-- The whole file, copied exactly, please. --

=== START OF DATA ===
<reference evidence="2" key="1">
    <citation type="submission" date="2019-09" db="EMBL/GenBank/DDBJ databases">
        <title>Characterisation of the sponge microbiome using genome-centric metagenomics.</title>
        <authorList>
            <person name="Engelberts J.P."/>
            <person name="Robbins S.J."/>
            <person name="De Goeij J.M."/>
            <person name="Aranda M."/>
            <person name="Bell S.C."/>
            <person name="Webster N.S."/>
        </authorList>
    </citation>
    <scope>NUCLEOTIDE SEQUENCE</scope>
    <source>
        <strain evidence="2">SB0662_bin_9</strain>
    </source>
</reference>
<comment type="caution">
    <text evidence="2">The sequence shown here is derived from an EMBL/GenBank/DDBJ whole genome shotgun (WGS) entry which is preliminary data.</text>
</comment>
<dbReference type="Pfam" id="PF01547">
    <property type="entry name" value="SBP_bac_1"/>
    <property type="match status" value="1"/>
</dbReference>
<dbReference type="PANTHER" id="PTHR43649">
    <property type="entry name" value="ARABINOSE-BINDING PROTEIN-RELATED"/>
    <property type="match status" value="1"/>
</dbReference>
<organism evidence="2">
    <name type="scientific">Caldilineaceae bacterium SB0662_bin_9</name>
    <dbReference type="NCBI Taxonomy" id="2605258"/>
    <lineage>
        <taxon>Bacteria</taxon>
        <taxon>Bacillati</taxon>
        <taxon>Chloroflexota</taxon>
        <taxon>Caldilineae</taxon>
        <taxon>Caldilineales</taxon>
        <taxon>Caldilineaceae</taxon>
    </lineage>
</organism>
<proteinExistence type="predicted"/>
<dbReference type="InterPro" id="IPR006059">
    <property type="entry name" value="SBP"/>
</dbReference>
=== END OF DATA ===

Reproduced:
<reference evidence="2" key="1">
    <citation type="submission" date="2019-09" db="EMBL/GenBank/DDBJ databases">
        <title>Characterisation of the sponge microbiome using genome-centric metagenomics.</title>
        <authorList>
            <person name="Engelberts J.P."/>
            <person name="Robbins S.J."/>
            <person name="De Goeij J.M."/>
            <person name="Aranda M."/>
            <person name="Bell S.C."/>
            <person name="Webster N.S."/>
        </authorList>
    </citation>
    <scope>NUCLEOTIDE SEQUENCE</scope>
    <source>
        <strain evidence="2">SB0662_bin_9</strain>
    </source>
</reference>
<comment type="caution">
    <text evidence="2">The sequence shown here is derived from an EMBL/GenBank/DDBJ whole genome shotgun (WGS) entry which is preliminary data.</text>
</comment>
<dbReference type="Pfam" id="PF01547">
    <property type="entry name" value="SBP_bac_1"/>
    <property type="match status" value="1"/>
</dbReference>
<dbReference type="PANTHER" id="PTHR43649">
    <property type="entry name" value="ARABINOSE-BINDING PROTEIN-RELATED"/>
    <property type="match status" value="1"/>
</dbReference>
<organism evidence="2">
    <name type="scientific">Caldilineaceae bacterium SB0662_bin_9</name>
    <dbReference type="NCBI Taxonomy" id="2605258"/>
    <lineage>
        <taxon>Bacteria</taxon>
        <taxon>Bacillati</taxon>
        <taxon>Chloroflexota</taxon>
        <taxon>Caldilineae</taxon>
        <taxon>Caldilineales</taxon>
        <taxon>Caldilineaceae</taxon>
    </lineage>
</organism>
<proteinExistence type="predicted"/>
<dbReference type="InterPro" id="IPR006059">
    <property type="entry name" value="SBP"/>
</dbReference>